Colorado Before the Snow Flies
THE TALLEST TOWN IN AMERICA GROWS TALLER STILL WHEN VIEWED THROUGH THE LENS OF ITS REMARKABLE PAST
People visit the Grand Canyon for scenery, not architecture. But an assortment of buildings there, infused with history and the sensibility of one strong woman, are worth a long look.
If you drive West as far as you can along the South Rim of the Grand Canyon, you will come to a bowl-shaped building of logs and boulders nestled into the canyon’s side.
From Interstate 25 we took the exit for Trinidad and pulled into a McDonald’s on the edge of the commercial district, near the Colorado Welcome Center and the local chamber of commerce.
Americans invented the grand hotel in the 183Os and during the next century brought it to a zenith of democratic luxury that makes a visit to the surviving examples the most agreeable of historic pilgrimages
At the turn of the eighteenth century, a story went around Connecticut about a pious old woman who was berating her nephew for being such a rake. And an aging rake, at that. “But we’re not so very different,” he insisted.
An Art Deco masterpiece struggles to survive
Just outside Denver a small family-run amusement park is clanging and sparkling its way through its eightyfourth season. It shares the raffish, plaintive charm of its counterparts across the country, but there is a good deal more to Lakeside.
An astonishing saga of endurance and high courage told by a man who lived through it
This is a true story of a boy and his family living on the high prairie in a dobe house in eastern Colorado and the tragic experience that occurred in March 1931.
From Fort Ticonderoga to the Plaza Hotel, from Appomattox Courthouse to Bugsy Siegel’s weird rose garden in Las Vegas, the present-day scene is enriched by knowledge of the American past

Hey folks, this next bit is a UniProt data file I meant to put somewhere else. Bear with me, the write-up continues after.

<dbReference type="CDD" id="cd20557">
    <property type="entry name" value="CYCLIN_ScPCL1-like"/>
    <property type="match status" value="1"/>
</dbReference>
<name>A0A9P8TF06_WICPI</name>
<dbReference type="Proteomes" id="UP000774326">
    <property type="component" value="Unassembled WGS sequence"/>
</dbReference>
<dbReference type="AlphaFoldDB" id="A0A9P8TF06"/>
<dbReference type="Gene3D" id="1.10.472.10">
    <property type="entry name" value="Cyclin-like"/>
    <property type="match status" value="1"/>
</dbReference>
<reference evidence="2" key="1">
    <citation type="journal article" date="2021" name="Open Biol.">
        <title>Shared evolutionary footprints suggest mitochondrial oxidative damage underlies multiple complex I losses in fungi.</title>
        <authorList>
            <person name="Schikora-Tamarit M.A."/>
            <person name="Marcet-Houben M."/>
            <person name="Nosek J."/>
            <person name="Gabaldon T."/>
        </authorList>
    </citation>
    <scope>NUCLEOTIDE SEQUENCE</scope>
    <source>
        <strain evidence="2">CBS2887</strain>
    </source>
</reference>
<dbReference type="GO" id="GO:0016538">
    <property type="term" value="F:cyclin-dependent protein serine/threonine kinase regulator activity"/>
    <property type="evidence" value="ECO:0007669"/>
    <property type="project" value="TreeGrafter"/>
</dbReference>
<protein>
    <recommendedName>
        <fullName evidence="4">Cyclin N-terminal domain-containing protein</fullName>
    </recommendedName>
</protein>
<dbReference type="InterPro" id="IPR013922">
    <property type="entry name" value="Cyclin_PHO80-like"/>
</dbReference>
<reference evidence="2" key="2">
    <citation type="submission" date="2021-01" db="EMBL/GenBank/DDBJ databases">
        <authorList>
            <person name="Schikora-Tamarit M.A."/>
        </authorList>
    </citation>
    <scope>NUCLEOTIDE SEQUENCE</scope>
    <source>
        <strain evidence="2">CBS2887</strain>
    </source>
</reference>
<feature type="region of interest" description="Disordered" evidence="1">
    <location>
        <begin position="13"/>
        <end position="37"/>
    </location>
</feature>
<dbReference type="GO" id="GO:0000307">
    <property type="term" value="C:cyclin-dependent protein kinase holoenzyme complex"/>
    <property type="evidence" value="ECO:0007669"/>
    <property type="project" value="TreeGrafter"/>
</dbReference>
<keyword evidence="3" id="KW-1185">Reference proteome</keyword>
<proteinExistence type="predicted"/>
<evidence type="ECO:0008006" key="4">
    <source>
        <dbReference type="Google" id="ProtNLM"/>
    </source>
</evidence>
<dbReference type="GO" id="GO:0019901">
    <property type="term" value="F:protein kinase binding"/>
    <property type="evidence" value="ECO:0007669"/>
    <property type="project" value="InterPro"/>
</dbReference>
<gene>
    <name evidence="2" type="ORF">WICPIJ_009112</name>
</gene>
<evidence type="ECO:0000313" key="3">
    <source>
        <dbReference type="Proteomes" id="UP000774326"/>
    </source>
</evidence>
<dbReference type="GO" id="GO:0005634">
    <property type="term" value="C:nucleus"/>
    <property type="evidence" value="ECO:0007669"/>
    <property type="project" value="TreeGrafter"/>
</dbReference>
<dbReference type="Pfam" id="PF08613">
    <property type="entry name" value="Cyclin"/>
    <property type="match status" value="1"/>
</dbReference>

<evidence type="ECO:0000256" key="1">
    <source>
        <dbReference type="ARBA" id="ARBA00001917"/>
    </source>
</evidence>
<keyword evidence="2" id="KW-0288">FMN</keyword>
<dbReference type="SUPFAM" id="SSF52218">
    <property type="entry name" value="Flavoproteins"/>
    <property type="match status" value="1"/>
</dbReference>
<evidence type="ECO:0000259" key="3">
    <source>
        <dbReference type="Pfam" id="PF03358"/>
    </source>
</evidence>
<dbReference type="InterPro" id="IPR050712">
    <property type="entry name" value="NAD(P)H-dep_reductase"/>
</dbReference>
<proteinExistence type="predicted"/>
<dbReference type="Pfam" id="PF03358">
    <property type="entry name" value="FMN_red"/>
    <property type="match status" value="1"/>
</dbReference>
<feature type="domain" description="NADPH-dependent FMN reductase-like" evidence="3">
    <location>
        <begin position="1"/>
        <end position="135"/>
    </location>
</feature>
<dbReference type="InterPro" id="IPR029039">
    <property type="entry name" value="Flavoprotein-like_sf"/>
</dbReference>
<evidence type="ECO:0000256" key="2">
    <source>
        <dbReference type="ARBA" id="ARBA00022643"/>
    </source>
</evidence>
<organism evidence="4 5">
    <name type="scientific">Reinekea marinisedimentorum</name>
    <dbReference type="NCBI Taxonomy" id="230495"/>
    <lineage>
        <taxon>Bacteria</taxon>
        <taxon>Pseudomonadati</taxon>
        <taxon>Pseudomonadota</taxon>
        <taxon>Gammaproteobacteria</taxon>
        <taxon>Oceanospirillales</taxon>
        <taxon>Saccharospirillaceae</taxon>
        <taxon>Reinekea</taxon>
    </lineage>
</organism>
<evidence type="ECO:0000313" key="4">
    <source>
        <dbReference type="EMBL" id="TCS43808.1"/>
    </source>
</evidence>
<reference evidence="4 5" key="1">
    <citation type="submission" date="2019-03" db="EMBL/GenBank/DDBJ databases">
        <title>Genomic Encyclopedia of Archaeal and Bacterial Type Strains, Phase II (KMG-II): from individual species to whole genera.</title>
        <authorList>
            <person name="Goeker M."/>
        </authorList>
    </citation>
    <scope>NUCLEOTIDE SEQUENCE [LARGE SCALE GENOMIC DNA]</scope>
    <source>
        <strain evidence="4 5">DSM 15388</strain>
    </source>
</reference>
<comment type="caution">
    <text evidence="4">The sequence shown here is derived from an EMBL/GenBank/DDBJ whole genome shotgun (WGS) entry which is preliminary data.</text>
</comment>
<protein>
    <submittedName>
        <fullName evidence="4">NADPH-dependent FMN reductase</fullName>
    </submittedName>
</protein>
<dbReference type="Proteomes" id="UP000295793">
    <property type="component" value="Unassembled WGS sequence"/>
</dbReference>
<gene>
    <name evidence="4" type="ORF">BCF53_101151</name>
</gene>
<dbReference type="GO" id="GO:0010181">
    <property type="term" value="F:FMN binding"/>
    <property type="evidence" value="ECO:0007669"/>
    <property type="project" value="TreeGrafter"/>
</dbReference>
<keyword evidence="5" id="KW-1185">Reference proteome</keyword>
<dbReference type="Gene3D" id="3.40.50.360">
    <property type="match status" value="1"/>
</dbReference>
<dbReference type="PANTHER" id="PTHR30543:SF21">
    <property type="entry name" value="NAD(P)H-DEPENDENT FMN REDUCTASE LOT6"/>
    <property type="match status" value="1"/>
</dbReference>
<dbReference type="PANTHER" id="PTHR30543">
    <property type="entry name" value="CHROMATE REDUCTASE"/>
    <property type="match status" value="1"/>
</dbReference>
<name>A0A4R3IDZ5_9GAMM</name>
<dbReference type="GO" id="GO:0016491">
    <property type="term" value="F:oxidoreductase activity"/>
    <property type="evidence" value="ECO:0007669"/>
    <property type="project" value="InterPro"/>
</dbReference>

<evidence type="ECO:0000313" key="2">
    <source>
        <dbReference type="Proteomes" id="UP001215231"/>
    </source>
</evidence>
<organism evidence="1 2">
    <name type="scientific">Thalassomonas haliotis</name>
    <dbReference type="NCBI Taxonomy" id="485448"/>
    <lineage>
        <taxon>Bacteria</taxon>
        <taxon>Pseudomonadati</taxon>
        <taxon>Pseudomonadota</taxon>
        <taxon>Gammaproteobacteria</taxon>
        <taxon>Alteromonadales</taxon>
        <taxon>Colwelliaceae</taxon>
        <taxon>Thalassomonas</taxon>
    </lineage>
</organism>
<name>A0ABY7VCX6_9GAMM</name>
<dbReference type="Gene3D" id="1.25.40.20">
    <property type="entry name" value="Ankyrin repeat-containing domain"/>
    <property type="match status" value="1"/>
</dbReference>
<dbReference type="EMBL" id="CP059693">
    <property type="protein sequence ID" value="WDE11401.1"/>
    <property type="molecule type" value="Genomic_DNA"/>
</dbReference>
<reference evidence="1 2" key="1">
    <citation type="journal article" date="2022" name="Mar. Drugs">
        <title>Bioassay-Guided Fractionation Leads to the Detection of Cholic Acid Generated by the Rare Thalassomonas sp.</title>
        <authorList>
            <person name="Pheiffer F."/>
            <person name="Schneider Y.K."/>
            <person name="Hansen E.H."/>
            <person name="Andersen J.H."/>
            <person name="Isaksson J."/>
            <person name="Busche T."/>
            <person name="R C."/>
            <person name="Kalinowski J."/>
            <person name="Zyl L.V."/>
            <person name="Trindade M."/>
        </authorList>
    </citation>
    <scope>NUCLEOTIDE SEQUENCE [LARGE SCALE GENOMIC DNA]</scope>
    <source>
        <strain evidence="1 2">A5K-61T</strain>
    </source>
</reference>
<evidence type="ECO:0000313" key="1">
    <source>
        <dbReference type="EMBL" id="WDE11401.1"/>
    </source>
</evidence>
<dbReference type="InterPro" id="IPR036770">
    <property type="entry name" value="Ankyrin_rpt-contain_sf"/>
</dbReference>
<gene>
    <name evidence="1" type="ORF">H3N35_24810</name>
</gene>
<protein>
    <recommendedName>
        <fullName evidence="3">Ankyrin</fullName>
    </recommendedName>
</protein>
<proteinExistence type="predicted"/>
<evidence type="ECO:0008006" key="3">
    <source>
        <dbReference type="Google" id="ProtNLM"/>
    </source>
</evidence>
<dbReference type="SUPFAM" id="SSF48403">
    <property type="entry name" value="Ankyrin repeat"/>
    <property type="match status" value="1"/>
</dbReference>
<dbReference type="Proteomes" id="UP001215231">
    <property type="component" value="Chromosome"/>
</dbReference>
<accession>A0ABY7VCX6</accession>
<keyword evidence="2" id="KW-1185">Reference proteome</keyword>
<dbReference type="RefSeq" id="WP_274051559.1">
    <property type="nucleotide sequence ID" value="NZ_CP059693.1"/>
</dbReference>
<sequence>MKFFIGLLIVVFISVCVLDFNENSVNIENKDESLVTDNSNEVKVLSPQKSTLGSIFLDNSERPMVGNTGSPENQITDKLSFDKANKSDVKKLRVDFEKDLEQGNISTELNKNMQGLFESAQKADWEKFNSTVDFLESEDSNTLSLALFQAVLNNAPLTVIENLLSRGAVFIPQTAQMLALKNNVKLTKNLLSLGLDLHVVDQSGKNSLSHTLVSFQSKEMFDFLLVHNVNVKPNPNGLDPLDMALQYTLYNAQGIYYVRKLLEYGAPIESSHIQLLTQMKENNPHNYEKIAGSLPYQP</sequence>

U-Boom on the Colorado Plateau
Gold is where you find it, goes the old prospectors’ saw.
Henry Morion Stanley, who later found Dr. Livingstone, reports the Treaty of Medicine Lodge, Kansas, October, 1867
In the summer of 1867, after more than a year of relative peace between Indians and whites, the southern Plains were in a shambles. It was an old story of blood and blunder by then.
Throughout the summer and fall of 1898 a lady named Margaret E. Cody, aged seventy-five or there-about, was a reluctant guest of the county jail in Albany, New York. Mrs.
Perched on Mount Falcon as the mist rose and the cloudcapped towers caught the first rays of the morning sun, it would seem a dream palace, the residence of the Great Khan or a Dalai Lama, remote, unapproachable, yet somehow the center of the world.
The wrecker’s ball swings in every city in the land, and memorable edifices of all kinds are coming down at a steady clip.
There are places on this earth, in Europe particularly, where conservation is taken to mean the preservation of the notable works of man as well as nature.
A tiny, ailing, middle-aged Victorian lady and an alcoholic, one-eyed mountain man are a couple far too unlikely for fiction. But just such a pair met, and fell in love, and suffered in Estes Park, Colorado, in 1873. Isabella Lucy Bird, our improbable heroine, became a prolific and popular travel writer as well as an intrepid tourist, and her journeys resulted in many books, some of which are still being reprinted. This story of her Colorado romance is from A Gallery of Dudes, to be published soon by Little, Brown.
Surrounded, starving, far from help, Major Forsyth and his gallant little band of scouts prepared to face wave after wave of Indians.
Even when death struck suddenly, the starry-eyed Indian agent was still dreaming of turning his Ute wards into white men overnight.